Vietnam has revealed that the new strain of novel Coronavirus, which caused a spike in COVID-19 cases in the country, is three times more contagious than the previous one.
Vietnam's health minister, Nguyen Thanh Long on Sunday, August 2 said that those infected with the new strain of the virus can spread it between five and six persons on an average, whereas the original strain of COVID-19 that had hit the Southeast Asian country at the end of January, spread the virus on a average between 1.8 and 2.2 persons.
Coronavirus New Strain
Vietnamese scientists claimed that while the strain is new in the country, it has been detected before in Bangladesh, Ireland, and Britain. On July 25, a COVID-19 case was reported, thus, ending a 99-day long streak without any new virus case. Since then, 204 new SARS-CoV-2 cases have been reported taking the total count of Vietnam's infection cases to 642. As per the reports, most of the new cases were reported in the region surrounding the coastal city of Da Nang.
While domestic tourists had gathered in Da Nang, which is known for its sandy beaches and history as a French colonial port, 80,000 people were evacuated by plane last week after cases started rising in the area. Health authorities then claimed that the infection may have been caused by a different strain of the virus that had not been seen in the country before July 25.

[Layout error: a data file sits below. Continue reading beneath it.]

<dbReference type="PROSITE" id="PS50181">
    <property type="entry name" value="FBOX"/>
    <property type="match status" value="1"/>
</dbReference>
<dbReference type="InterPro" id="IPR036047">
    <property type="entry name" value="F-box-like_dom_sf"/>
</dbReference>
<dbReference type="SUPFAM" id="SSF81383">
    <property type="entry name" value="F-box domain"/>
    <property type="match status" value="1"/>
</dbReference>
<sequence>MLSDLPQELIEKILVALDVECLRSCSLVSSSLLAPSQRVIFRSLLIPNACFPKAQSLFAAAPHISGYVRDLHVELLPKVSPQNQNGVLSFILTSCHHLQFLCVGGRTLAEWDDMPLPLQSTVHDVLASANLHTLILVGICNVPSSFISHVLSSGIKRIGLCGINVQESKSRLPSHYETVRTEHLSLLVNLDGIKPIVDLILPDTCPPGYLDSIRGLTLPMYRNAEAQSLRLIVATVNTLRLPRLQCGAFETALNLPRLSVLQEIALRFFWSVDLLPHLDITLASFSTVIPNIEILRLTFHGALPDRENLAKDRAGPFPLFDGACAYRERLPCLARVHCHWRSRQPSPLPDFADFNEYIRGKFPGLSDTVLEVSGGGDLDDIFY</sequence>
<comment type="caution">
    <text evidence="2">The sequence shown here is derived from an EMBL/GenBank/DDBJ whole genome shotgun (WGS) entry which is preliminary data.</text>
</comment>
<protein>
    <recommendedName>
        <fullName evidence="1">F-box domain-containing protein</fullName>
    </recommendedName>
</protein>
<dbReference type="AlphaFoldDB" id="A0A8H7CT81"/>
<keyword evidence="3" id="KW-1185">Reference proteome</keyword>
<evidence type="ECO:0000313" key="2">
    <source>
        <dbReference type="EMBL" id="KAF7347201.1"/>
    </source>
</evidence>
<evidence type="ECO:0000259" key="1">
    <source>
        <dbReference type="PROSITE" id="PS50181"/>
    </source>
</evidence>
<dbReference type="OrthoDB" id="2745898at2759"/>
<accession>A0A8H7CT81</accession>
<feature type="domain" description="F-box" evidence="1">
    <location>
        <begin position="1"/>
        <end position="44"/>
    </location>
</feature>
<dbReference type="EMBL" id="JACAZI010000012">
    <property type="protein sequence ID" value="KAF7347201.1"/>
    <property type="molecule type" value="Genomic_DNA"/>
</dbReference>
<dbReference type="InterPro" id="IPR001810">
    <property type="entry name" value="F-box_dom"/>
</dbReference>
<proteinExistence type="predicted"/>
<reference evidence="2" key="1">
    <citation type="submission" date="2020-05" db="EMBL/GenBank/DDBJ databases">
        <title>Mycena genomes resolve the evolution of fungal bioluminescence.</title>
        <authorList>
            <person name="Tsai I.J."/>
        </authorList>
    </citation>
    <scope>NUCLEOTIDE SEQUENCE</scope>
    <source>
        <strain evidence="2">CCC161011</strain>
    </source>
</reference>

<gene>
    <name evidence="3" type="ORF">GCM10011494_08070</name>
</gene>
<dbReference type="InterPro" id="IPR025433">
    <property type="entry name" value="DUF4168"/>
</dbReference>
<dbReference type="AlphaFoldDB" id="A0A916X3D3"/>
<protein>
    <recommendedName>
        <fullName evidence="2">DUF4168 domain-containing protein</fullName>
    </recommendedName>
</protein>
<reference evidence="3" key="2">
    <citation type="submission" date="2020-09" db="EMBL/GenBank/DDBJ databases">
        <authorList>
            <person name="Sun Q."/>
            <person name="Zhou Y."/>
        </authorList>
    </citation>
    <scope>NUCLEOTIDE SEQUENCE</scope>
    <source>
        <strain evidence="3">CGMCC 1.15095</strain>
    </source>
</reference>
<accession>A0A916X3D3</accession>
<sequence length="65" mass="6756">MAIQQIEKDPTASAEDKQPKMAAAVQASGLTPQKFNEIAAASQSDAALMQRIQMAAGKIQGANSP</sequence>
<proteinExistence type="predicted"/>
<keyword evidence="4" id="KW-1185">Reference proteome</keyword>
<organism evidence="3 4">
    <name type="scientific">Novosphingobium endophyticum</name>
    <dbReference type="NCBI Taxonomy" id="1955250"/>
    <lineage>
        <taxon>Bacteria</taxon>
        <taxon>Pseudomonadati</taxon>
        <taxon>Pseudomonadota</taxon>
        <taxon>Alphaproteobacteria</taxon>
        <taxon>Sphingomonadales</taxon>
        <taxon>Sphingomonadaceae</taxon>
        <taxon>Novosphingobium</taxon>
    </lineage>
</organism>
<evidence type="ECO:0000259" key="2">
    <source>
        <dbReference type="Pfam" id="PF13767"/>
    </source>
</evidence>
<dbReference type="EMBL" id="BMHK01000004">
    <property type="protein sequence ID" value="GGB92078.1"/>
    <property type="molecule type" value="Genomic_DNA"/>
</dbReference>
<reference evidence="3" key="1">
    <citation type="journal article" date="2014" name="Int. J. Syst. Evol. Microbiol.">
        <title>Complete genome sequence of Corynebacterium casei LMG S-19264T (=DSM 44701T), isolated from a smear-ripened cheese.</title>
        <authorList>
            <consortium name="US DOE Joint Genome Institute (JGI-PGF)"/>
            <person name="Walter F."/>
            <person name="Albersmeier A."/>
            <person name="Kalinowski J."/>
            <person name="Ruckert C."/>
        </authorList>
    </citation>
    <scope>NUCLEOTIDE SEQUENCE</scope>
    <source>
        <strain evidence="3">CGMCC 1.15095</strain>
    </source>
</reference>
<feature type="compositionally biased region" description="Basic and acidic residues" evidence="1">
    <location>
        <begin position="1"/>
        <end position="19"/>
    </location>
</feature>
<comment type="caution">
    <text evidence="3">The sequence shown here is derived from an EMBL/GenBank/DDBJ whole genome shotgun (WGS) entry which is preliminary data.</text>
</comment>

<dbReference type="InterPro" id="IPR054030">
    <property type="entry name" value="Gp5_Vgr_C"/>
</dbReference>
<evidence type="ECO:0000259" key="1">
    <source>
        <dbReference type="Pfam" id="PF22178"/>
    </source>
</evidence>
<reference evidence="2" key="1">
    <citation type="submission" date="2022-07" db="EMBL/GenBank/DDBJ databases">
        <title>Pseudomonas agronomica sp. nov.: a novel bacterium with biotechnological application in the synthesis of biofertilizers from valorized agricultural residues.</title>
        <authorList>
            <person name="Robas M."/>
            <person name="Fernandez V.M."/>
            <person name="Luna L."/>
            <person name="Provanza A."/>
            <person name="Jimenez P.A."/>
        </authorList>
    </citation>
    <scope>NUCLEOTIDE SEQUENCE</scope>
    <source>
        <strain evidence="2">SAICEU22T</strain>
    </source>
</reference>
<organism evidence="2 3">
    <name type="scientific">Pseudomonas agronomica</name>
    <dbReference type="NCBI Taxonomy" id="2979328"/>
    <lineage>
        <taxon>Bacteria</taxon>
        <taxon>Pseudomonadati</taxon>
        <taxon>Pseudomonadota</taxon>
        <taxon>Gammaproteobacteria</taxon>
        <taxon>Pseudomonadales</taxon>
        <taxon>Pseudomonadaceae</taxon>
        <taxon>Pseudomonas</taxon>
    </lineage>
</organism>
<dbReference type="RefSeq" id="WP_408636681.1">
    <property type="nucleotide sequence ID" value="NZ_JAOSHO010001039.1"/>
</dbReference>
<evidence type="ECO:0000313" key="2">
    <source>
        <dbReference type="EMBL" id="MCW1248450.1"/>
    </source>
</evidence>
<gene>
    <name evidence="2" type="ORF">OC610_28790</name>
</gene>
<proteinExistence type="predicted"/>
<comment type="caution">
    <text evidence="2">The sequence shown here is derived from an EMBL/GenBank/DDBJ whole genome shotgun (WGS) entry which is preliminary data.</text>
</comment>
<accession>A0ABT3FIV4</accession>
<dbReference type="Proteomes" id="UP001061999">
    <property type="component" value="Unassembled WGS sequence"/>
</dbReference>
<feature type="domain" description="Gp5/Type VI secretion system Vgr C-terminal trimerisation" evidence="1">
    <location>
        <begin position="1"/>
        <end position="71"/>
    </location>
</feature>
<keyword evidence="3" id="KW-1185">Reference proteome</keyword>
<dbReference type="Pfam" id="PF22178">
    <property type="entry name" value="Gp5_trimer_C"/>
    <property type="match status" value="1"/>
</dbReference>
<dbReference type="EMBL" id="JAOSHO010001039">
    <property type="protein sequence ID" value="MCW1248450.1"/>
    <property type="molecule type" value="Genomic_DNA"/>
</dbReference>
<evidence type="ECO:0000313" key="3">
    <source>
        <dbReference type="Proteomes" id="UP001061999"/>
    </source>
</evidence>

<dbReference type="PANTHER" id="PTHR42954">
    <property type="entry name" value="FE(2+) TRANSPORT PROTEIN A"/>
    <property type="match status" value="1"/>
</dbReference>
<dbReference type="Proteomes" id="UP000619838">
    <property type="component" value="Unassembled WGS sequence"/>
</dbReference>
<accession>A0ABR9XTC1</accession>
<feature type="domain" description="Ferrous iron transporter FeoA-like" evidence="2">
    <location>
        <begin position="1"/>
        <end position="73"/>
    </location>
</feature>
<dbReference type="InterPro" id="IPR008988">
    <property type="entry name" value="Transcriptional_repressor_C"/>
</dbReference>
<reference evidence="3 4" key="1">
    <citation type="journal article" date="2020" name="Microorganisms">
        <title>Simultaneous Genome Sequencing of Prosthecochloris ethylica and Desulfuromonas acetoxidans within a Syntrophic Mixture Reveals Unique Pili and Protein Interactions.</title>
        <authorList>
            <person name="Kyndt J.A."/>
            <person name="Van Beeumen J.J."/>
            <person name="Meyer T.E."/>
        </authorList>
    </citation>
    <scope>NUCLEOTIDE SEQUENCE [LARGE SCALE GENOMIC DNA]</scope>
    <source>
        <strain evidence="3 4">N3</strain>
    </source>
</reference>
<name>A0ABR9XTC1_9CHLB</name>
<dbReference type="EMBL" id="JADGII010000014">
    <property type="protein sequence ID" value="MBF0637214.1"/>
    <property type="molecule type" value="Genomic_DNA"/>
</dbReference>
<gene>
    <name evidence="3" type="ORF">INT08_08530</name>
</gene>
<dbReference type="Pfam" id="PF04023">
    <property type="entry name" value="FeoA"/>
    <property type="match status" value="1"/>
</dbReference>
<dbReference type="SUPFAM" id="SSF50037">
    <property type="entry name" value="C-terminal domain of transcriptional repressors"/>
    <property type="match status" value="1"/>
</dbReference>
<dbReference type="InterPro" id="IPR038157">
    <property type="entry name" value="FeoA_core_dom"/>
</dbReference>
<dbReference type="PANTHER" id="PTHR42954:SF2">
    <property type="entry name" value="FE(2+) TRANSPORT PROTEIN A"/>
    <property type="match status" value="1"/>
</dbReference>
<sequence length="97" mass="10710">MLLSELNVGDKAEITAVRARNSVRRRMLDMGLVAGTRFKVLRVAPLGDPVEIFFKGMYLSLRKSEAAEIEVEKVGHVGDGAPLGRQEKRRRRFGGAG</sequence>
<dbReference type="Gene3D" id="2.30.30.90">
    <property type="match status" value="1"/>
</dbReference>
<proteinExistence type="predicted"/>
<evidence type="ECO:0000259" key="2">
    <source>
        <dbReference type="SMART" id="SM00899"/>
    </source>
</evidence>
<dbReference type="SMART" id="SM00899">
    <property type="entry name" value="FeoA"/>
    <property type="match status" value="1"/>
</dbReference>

Currently, as per experts, there are several strains of the novel Coronavirus, including the D614 strain which was found in China's Wuhan city. Due to genetic errors, over time viruses mutate but as per some scientists, the mutations do not necessarily make it more dangerous or deadly every time. Some recent research has shown that the mutated strain of this Coronavirus could spread more effectively than its original strain.
Coronavirus in Vietnam
As reported by the Associated Press, Marc Choisy, a bio-mathematician from the Oxford University Clinical Research Unit in Vietnam's capital, Hanoi, said the new strain in the country appeared to be more severe. "One big difference I've noticed between this wave and the previous one is that the cases we have right now, a lot of them are severe," he said.
However, the health minister said it would require more time to confirm officially whether the new strain is more contagious or dangerous than its predecessors.